Designing a webpage is not an easy task, it takes time, research and patience to discover what works for you. Since my website launch almost three years ago I’ve gone through four templates. While that may seem frustrating to some I’ve come to embrace it as a learning experience. I love how my site has evolved from a “plain jane” to what it is today, open, structured and sophisticated. This process has taught me to look at the page not through my eyes but through the eyes of the reader. Like I’ve mentioned before, I desire to create a site that feels more like your favorite magazine or your favorite book. A site that feels like a trusted source for that spiritual pick me up. After all this site talks about the greatest love story ever told.
I wish the idea of creating a draft site had come to me before. I can’t count the many times I’ve seen a great design I like that I couldn’t wait to try on my site. When I try to copy the same format it wouldn’t have the same effect with my content. I used Microsoft word to play around with some design options. I was able to see right away if the layout,font and colors I like would work for my site. Here are a few layouts I’ve been playing with. With both layouts I was hoping to create a page that feels open and airy, if that makes any sense. I feel a magazine-look accomplishes that. Keep in mind this is just a draft, I’m still working on picking out the best fonts and the right color to complement the content of my site.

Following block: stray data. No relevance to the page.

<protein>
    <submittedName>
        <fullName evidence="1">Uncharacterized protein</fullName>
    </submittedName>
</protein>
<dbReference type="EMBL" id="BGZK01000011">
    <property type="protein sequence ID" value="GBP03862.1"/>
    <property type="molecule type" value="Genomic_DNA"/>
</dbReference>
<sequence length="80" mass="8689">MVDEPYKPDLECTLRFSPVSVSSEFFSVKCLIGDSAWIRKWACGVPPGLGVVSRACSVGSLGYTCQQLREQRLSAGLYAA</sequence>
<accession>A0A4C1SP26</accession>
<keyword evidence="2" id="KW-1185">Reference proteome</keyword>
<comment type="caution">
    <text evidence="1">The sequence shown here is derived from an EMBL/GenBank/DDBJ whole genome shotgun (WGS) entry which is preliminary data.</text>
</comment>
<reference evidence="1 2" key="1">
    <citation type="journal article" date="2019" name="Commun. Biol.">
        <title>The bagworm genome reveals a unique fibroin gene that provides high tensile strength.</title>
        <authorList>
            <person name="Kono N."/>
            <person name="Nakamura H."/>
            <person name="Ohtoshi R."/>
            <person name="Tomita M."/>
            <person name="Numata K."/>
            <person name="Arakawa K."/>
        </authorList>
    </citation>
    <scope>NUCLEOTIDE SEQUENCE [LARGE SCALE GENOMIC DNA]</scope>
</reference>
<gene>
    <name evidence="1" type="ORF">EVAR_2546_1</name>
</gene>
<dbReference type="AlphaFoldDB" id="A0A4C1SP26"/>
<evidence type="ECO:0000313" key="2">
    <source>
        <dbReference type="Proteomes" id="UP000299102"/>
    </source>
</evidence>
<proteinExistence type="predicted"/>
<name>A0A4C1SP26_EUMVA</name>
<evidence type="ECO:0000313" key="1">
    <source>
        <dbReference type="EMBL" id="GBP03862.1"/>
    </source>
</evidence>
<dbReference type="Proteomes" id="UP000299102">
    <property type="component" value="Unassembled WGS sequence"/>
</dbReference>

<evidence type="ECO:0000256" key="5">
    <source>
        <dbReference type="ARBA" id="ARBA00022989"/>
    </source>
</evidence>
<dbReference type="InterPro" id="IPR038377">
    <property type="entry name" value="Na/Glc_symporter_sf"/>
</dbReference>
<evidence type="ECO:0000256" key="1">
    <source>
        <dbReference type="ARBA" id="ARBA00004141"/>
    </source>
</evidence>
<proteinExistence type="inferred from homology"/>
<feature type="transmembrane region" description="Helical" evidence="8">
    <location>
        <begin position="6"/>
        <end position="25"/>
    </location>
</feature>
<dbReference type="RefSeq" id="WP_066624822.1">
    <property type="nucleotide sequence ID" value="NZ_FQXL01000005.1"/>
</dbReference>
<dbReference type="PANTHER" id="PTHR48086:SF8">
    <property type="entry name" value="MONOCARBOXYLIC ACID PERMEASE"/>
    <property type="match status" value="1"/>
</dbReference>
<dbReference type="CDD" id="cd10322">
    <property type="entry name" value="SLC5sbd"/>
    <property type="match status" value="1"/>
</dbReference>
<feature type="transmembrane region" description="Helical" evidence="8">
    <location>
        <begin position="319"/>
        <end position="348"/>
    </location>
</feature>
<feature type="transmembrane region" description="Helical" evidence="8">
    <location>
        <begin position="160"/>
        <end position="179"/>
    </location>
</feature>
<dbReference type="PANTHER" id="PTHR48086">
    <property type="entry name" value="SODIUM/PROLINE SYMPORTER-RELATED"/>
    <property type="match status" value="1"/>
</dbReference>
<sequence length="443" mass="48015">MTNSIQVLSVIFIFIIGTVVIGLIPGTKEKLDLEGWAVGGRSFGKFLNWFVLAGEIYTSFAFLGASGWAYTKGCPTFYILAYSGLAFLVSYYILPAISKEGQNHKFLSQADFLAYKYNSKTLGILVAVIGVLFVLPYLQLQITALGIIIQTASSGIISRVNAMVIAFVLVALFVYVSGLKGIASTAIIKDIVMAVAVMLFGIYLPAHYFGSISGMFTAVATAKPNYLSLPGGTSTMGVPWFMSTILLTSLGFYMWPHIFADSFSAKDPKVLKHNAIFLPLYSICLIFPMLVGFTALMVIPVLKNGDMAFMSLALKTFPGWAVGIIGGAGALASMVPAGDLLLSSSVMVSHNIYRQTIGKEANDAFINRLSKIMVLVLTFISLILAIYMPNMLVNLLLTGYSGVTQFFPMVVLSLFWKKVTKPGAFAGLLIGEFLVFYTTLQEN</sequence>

I spent a lot of time visiting other sites for inspiration and what I found is what not to do. Some of the most popular websites bombard you with image and information overload. With all of the images and moving titles it was hard to zero in on one image or article. The lesson learned here is less is more.
While I enjoy the scroll feature I feel as a web designer you have to limit some of the information shown in the fixed portion. If it’s not relevant then let it go. Sites like msnbc.com and gap.com do a great job of keeping what is relevant fixed on the page while giving you the option to scroll through the rest of the content.
My absolute favorite site is the Louvre Museum site. It has a strong, beautiful graphic print as its background that compliments the content very well. When your mouse hovers over the images you feel like your about to step into a room in the museum. It has a slide show featured at the top of the page that displays only four images advertising events and collections in the museum. I’ve visited sites where the slide show featured anywhere from 8-15 pics which to me is too much. For a clean look I think five should be the maximum images shown.
I guess the greatest lesson I’ve learned so far is to not be afraid to try new things. Designing is the one place you can allow yourself to get carried away. If it doesn’t work out, just a few clicks and cuts and your back to your blank canvas to try again.